The Merced County chapter of Habitat for Humanity is celebrating the fourth anniversary and expansion of its ReStore facility in Atwater and the prospect of building two new homes for needy families this year.
Habitat for Humanity, which formed a local chapter in Merced County in 1994, first opened its thrift store in the former Passadori’s Furniture and Appliance Store in Atwater on Dec. 1, 2017 and this January moved into the second portion of the store. Their retail area now encompasses 13,500 square feet and offers a wide variety of items.
Jan Sorge of Merced, Habitat chapter president, said she has been told by customers that the expanded store is the best thing to happen in Atwater in quite some time. She said sales have doubled since they moved into the second part of the store in January and the added area significantly expands what they can sell.
Sorge says Habitat is hoping to negotiate a five to 10-year lease on the store located at 1200 Broadway Ave., at the corner of Third Street.
Revenue from the ReStore sales goes into Habitat’s building fund to build homes for low-income families. Sorge said the City of Atwater wants to partner with them on the building of homes in Atwater and they have been working with the mayor and city planner to make this happen.
The organization has built 14 homes since its founding.
It is hoped construction will start on the first home this spring and the goal is to build two homes a year in Atwater, Sorge said.
“We have furniture, appliances, electronics, handicapped equipment, kitchen essentials, light fixtures, you name it. Everything’s donated. With COVID-19, so many people have been doing repairs at home and we have what is needed,” Sorge said.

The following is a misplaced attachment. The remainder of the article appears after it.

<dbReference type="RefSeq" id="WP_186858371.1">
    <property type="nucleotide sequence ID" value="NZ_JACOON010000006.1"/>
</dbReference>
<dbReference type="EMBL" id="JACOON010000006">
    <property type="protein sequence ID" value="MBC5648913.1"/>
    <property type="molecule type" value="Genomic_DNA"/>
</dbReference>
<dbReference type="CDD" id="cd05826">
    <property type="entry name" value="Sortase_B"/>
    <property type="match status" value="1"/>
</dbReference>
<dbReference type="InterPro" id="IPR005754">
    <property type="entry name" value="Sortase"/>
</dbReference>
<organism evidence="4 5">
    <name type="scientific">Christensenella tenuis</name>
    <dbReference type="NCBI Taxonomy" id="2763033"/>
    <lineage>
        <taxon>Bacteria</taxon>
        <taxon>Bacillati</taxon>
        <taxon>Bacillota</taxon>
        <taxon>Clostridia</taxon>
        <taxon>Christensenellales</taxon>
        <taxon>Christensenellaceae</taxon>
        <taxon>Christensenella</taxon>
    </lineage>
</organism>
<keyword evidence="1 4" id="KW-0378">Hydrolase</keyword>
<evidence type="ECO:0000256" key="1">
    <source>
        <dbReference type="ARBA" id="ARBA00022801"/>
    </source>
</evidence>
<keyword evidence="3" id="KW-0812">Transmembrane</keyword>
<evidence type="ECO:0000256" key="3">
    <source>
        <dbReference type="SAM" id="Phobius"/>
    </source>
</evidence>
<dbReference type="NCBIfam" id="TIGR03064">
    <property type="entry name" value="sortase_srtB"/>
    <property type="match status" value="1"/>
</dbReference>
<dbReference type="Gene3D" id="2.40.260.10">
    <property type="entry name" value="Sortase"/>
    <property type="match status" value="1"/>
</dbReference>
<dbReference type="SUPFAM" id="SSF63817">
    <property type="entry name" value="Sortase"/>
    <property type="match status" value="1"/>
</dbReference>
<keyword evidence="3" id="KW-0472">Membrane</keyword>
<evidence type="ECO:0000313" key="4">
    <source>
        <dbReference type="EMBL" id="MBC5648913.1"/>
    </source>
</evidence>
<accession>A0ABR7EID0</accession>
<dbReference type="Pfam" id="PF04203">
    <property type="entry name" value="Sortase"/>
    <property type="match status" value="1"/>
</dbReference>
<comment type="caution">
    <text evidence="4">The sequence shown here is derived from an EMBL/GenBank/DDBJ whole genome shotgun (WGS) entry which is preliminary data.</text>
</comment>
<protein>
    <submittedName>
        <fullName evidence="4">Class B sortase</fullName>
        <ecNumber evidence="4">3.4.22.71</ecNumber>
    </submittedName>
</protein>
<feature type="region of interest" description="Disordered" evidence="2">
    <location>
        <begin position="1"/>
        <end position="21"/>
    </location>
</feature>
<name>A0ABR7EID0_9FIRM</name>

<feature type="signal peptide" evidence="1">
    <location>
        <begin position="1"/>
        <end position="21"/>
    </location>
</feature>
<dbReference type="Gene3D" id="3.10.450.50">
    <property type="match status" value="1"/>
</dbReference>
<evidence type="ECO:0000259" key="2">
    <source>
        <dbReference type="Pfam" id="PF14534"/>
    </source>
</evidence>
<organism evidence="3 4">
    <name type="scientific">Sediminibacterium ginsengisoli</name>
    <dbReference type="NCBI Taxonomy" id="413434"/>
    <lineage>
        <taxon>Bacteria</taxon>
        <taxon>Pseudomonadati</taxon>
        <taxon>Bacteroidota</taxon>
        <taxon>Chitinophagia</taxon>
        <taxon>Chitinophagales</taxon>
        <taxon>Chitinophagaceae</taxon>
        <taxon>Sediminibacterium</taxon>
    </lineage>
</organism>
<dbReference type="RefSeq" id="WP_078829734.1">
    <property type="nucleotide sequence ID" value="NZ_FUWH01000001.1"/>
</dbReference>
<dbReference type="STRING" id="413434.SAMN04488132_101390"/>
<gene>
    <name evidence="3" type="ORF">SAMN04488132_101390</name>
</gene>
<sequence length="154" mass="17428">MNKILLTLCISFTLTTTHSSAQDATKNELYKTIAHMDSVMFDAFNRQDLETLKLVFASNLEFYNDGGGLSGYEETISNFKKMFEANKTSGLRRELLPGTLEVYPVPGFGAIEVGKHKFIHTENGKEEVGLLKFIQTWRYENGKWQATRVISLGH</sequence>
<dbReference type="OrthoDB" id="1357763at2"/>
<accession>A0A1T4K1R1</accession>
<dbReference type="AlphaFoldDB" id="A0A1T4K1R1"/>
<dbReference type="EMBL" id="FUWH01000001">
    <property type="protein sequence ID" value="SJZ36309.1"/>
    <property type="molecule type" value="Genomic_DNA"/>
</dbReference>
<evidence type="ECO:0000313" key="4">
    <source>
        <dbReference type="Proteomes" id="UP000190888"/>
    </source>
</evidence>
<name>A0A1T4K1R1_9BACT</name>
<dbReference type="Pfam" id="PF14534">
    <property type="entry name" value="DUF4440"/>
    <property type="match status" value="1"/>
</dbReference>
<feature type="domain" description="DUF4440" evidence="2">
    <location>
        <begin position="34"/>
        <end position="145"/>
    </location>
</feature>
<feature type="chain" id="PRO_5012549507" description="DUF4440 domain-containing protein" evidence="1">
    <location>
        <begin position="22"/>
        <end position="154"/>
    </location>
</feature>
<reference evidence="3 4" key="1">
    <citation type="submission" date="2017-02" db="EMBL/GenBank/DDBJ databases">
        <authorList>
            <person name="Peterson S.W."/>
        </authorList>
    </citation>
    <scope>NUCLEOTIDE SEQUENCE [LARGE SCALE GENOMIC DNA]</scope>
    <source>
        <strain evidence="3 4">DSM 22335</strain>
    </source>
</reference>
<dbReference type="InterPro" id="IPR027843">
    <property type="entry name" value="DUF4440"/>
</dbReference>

Six adults volunteer their time in the store and students from UC Merced have started volunteering to help with moving heavy furniture items. Missionaries from the Church of Jesus Christ of latter-day Saints also have been helping out.
Sorge said Habitat always needs more volunteers. The store is open Wednesday, Friday and Saturday from 10 a.m. to 3 p.m. Masks are required and social distancing is observed. Temperatures are taken at the entrance and a limited number of people are allowed in the store at one time.
Habitat for Humanity team members typically take about three months to build homes for low-income families. Family members must contribute 500 hours of sweat equity to the project. Only four families are still paying on their no-interest home loans.
What’s available at ReStore? They have a number of pictures and paintings, some dating back many years. The store has a wide assortment of glassware and knick knacks plus a large assortment of plumbing, electrical and hardware supplies. There is a toy section.
“You name it, we’ve got it,” Sorge said.
Several building contractors have donated extra windows, doors and home fixtures to the store. It also has a large area with paperbacks, hardback books and children’s books, along with tapes, records, tape players and computer equipment.
ReStore also has a number of walkers, wheelchairs and other handicap items. Its hardware section has a large quantity of bolts, washers, light bulbs, light fixtures and construction supplies. Furniture items include couches and sofas, dressers, beds, dining tables, and home appliances also are available.
If these items aren’t tempting, the store also has a 1920s-vintage player piano looking for a new home, along with a vintage oak desk. Several sets of golf clubs and bags are available for the athletically-minded.
Sorge said those wishing to donate items to Habitat for Humanity may call (209) 726-0850 for pickup. Their email address is [email protected] and their website is http://www.hfhmerced.org. Habitat is also on Facebook and Twitter.